Cia. Paranaense de Energia plunged the most on record after giving in to the Parana state governor’s demands that it suspend an electricity rate increase amid growing nationwide protests over inflation and corruption.
Copel, as the utility is also known, sank 17 percent to 26.21 reais at the close of trading in Sao Paulo, the steepest drop since shares started trading in January 1997. It was the worst performance on the Ibovespa stock benchmark, which retreated 2.4 percent.
Richa said on his Facebook page that he demanded that the Curitiba-based company suspend a rate increase of as much as 15 percent scheduled for next week while he discusses it with the Brazilian regulator Aneel. The state of Parana owns 31.1 percent of Copel, according to the Curitiba-based company. The utility agreed to halt the rate adjustment and board members will meet with shareholders and government officials on June 24, it said in an e-mailed response to questions.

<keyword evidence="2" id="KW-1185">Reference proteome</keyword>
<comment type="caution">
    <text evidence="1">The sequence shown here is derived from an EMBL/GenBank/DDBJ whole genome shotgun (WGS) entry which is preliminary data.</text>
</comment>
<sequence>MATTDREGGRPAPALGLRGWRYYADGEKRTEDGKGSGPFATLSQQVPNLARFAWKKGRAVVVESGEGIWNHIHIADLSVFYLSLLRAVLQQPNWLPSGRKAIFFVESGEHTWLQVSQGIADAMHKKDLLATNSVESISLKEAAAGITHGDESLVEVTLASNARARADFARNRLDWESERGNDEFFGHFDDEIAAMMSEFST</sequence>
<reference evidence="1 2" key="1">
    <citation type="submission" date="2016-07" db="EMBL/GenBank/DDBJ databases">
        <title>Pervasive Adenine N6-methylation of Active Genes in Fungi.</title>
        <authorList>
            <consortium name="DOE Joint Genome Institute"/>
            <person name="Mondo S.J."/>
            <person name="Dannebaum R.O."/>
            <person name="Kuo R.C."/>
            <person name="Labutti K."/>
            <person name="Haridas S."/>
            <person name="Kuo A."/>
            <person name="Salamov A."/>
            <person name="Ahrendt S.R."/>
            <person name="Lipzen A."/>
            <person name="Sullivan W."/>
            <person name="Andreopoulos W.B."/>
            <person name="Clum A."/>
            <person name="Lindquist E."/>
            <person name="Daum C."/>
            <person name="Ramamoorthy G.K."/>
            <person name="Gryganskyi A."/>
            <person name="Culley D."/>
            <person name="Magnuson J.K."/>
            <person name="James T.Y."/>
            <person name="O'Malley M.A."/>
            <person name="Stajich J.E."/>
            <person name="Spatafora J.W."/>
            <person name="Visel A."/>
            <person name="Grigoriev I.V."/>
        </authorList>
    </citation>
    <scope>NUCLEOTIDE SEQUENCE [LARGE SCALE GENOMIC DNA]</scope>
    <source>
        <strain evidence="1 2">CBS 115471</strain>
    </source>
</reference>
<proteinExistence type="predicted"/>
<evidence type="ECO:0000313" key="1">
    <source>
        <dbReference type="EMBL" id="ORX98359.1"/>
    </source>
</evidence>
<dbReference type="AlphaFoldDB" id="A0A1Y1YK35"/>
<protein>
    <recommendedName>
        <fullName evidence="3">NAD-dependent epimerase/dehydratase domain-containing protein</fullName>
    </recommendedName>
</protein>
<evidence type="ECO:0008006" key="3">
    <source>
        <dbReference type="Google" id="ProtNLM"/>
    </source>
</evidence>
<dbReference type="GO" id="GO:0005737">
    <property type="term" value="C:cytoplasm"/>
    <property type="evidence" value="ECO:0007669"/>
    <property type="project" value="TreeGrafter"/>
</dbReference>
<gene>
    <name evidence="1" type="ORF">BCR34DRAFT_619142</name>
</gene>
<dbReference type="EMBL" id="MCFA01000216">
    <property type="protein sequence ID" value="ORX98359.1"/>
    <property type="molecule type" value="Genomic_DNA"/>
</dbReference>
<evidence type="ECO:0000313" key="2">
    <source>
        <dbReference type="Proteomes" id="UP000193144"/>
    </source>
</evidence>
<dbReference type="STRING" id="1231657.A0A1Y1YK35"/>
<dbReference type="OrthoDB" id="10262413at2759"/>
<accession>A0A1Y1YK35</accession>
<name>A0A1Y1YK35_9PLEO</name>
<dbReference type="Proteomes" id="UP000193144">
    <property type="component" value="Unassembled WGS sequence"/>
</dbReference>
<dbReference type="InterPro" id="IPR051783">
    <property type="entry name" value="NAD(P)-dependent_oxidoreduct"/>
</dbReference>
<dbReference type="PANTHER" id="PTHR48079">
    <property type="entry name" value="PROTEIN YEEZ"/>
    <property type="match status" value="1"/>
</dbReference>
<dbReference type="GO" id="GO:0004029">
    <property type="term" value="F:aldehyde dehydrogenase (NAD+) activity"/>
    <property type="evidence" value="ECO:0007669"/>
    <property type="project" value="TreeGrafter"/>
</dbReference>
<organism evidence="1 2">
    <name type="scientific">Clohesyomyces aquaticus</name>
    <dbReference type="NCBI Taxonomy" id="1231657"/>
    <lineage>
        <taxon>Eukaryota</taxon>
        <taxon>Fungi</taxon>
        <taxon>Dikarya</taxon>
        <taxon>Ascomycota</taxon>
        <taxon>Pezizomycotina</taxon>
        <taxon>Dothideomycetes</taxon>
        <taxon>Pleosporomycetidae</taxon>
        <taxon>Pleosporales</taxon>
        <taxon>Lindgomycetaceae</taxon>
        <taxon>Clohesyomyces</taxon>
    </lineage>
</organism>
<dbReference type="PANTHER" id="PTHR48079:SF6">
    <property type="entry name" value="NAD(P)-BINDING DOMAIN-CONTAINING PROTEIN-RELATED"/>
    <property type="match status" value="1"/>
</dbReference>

“The news is extremely negative as it underscores political interference and may bring heavy losses to Copel shareholders,” Marcelo Britto and Kaique Vasconcellos, analysts at Citigroup Inc., wrote in a note to clients today.
Protesters across Brazil have demanded free public transport, better public services and a crackdown on corruption. Last night, about 3,500 people participated in a protest in Curitiba, the capital of Parana, according to police.
Copel led declines today on the BM&FBovespa Public Utilities index, which slumped 4.9 percent.
Suspending the rate increase could “definitely” have a negative impact on Copel’s revenue, Ari Santos, an equity trading manager in Sao Paulo at H. Commcor, said in a telephone interview. “People are probably scared that something like this spreads to other companies as well, so that is one of the things affecting the sector’s stocks.”
Copel’s profit trailed analysts’ estimates in four of the past five years, data compiled by Bloomberg show. The utility’s adjusted net income declined 40 percent to 700.7 million reais ($312 million) in 2012.